At age nineteen, Jack Dwyer's best friend Artie is murdered. Not by humans, but by Prowlers, a group of ancient creatures whose handiwork is typically thought to be that of wolves.
But these are no wolves. They are animals, but their ability to think, their emotions and their need for revenge makes them as cunning as humans. Jack, as well as most of America, knows nothing of the Prowlers... That is, until Artie travels from the Ghostlands to tell his friend what truly happened.
Christopher Golden's horror novel Prowlers is positively riveting and inventive. Before the book was through, I was captivated by the villains, connected to the protagonists, and yearning to go on the prowl again.
Luckily, Prowlers is the first of a quartet of novels, so I could continue the journey with Jack and company through the other books. Of course, when the fourth and final book came out, I pretended it wasn't the last book. It couldn't be. As soon as I turned the last page, I felt the need to read all four books again. And again.
This series should be read in order.
Laws of Nature
Predator and Prey
One of my favorite lines from the first Prowlers book:
Her voice was full of presumed knowledge and expectation.
Read more about the series.
Prowlers at Christopher Golden's website
Monster Mash Booklist at Bildungsroman
Christopher Golden's Love for Horror
When the first Prowlers book was released, author Christopher Golden wrote this piece about the horror genre. He said, in part:
I started to write in earnest while still in high school. Even then, all my stories were creepy, eerie things, about serial killers or ghost trains filled with zombies (true! they still exist!). In college, my mother asked why I never wrote anything "good." I knew what she meant: something in which nothing strange or unnerving happened. I explained that I had written funny stories, science-fiction stories, romantic stories, but somehow, in some way I could not control, somebody always died.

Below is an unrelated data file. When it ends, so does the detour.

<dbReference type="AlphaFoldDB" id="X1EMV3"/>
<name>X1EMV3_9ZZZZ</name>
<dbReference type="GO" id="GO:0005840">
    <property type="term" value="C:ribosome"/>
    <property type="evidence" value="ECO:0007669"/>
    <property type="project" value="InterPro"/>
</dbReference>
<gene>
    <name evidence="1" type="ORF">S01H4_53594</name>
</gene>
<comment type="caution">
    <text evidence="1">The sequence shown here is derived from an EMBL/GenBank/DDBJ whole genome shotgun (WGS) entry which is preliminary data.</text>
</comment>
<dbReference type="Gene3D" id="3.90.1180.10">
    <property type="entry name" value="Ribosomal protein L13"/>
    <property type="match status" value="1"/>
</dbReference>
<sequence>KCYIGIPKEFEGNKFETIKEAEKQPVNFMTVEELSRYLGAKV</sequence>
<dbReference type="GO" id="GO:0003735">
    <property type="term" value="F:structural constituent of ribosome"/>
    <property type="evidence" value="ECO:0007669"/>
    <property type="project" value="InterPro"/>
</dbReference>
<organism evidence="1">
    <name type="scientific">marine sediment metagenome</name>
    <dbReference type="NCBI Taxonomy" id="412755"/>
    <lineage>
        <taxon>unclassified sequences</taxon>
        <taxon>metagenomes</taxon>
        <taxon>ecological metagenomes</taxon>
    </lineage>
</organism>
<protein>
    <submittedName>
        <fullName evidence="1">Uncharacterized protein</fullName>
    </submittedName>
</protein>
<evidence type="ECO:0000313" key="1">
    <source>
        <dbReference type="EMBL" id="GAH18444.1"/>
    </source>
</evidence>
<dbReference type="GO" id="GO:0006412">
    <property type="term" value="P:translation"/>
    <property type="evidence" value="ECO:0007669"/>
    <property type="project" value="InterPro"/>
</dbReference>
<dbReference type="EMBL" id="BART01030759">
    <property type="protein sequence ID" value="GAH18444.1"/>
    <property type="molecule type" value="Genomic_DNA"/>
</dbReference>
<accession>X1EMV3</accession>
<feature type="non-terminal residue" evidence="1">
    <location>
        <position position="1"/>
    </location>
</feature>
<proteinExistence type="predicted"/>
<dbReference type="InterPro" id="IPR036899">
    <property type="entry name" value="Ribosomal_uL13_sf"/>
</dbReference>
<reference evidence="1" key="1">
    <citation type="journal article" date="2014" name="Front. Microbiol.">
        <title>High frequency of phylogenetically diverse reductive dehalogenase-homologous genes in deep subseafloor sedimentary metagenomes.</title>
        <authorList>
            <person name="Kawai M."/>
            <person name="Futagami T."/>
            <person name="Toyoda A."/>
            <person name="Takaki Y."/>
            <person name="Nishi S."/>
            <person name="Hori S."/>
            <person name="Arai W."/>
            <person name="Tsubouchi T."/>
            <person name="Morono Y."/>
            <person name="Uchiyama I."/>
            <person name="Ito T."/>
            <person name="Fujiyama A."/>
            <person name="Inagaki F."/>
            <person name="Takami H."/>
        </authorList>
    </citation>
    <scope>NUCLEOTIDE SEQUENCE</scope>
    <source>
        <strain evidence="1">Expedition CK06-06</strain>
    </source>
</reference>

I have waxed philosophical in interviews in the past year or two about WHY I think people like to be afraid. I still believe those things. But for me, as a child, I think there was something much simpler at work as well. The presence of the supernatural, of monsters, suggests that normal people must ever be prepared to rise to the challenge, to combat evil. We must become heroes, in a way, despite the mundane reality of day to day life. There's a grand and wonderful magic in that.
With PROWLERS, I hope to remind readers why horror is such a universal emotion. Love, mystery, suspense, aching sadness, tales of wonder and fantasy . . . in horror, you can do it all.
I hope you'll come along for the ride.
At Kiba's request, I created a playlist for the books. (Twist my arm.)
In Between by Duncan Sheik
Sea of Doubts by Azure Ray
Good Lonely by David Poe
Knowing Too Little Lyrics by Laika
Beyond Reach by Curve
Nothingwrong by Jimmy Eat World
Important lyrics from the first track:
Saints and sinners, losers, winners
Masters and their slaves
The more you hide one or the other
The earlier your grave
The triumph and the tragedy
The endless bright parade
I know that most of us are innocent
But some should be afraid
- and the last track:
Don't ask why
Don't make a scene
Colleen Mondor from Chasing Ray is encouraging bloggers to post today about a book or author they find particularly suitable for the month of October.
Colleen declared, "I am always amazed by the number of people who haven't read Ray Bradbury's short stories. His talent is so enormous that it dazzles me, even after all these years of loving his work. When it comes to October he is the author I think of first - the one who truly seems to appreciate and understand what this season means to me. Bradbury is my October magic and an absolute literary treasure." The image you see to the left was captured by author Ray Bradbury.
Blogs participating in Bradbury Season include:
Betsy at Fuse #8: Ryan Heshka's ABC Spookshow
Colleen at Chasing Ray: Ray Bradbury
Gwenda at Shaken & Stirred: Vampires
Jackie at Interactive Reader: Prowlers by Christopher Golden and The Curse of the Rumbaughs by Jack Gantos
Jules & Eisha at Seven Impossible Things: Adam Rex
Kelly F. at Writing and Ruminating: Neil Gaiman
Kelly H. at Big A little a: A Beasty Story by Bill Martin Jr. and Steven Kellogg
Kimberly at lectitans: Cinderella Skeleton by Robert D. San Souci
Leila at Bookshelves of Doom: Skeleton Crew by Stephen King
Little Willow at Bildungsroman: Prowlers by Christopher Golden
Liz at Tea Cozy: The Haunting of Alaizabel Cray by Chris Wooding
Sarah at Finding Wonderland: Diana Wynne Jones
Tanita at Finding Wonderland: Kindred by Octavia Butler